Exploring Paris’s cemeteries–(Montmartre, Montparnasse, Passy, Père Lachaise, and Picpus)–can be a rewarding task. Artists, statesmen, and industrialists abound in these cities of the dead. Additionally, memorials, historical relics, and works of art make such trips all the more fascinating. With enough time, Paris’ cemeteries will reveal their treasures to any visitors. Given that most visitors are on a strict schedule, a cemetery map will save valuable time when conducting a tour of the cemetery’s highlights. However, most maps only point to the general area in which the tomb is located. This leads to aimless wandering and frustration which can be minimized with prior knowledge of a tomb’s design. Therefore, I hope that these articles will serve as a useful tool for visitors to Paris’ cemeteries as well as a guide to those interested in learning more about some of the most famous and interesting sites in Paris.
Cimetière de Passy was established in 1820, and is located at 2, Rue du Commandant Schœlsing, just a few blocks away from the Trocadero. It may be the smallest of Paris’s major cemeteries, but with 2,600 graves it is also the most densely populated. Of note is the sculptural group honoring soldiers killed during World War II on its outer wall, the 1934 pavilion/visitor’s center designed by Berger, and the three 1935 bas-reliefs by Janthial that adorn that building.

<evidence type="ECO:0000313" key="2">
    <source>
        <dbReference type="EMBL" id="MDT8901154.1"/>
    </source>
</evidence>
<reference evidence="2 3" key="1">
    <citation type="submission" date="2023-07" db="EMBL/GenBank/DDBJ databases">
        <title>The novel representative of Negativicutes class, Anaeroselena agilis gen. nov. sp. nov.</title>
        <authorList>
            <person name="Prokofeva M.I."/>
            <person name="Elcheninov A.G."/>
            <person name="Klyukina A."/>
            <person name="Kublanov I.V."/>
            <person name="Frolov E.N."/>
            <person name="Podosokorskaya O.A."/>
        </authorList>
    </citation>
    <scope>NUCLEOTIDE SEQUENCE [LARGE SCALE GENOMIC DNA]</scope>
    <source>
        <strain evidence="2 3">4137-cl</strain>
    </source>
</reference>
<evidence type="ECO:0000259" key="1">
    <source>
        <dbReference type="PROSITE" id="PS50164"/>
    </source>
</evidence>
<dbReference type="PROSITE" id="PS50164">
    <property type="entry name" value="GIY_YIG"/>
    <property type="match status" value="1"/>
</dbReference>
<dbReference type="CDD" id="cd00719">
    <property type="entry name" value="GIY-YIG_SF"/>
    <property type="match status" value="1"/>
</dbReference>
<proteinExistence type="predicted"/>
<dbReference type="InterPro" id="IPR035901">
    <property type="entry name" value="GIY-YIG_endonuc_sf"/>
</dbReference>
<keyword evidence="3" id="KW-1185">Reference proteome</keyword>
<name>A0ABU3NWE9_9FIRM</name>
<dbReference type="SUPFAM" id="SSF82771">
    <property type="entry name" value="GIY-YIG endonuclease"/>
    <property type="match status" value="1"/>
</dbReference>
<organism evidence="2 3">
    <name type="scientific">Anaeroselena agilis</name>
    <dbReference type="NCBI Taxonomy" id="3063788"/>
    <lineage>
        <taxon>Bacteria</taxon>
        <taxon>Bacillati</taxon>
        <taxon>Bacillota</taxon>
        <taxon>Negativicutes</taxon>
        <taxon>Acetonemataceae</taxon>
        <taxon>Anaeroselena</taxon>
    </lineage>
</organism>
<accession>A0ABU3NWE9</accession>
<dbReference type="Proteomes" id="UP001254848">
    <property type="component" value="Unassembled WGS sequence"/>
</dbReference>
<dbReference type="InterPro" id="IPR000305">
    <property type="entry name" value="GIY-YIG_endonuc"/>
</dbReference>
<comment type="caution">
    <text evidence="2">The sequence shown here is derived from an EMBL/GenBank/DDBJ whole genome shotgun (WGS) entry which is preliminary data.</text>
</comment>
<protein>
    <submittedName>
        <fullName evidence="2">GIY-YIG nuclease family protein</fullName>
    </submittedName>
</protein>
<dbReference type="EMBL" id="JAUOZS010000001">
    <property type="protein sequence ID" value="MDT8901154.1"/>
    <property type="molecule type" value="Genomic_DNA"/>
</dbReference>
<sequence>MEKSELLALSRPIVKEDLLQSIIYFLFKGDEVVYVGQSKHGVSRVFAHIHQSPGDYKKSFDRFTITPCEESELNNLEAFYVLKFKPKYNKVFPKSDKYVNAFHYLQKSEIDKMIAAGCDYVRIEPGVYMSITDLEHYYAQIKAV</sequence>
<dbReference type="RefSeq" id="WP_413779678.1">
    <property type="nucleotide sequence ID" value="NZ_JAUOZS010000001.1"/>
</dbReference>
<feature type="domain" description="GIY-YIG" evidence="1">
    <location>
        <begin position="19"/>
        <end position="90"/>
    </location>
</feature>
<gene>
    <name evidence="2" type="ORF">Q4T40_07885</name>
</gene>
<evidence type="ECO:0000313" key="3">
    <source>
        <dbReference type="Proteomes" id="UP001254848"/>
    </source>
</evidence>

The cemetery’s architecture and monuments:
The Second World War memorial sculptural group on the cemetery’s outer wall:
The cemetery’s entrance:
Janthial’s 1935 bad-reliefs:
Passy’s famous residents:
The painters, Édouard Manet and Berthe Morisot (his sister in law) are buried together:
The composer, Claude Debussy is buried in a simple tomb:
Tombs with interesting art and designs:
Views of the cemetery:
On a visit to Trocadero and Eiffel Tower, don’t forget to check out the Passy Cemetery as well! Stay tuned for this ongoing series on Paris cemeteries.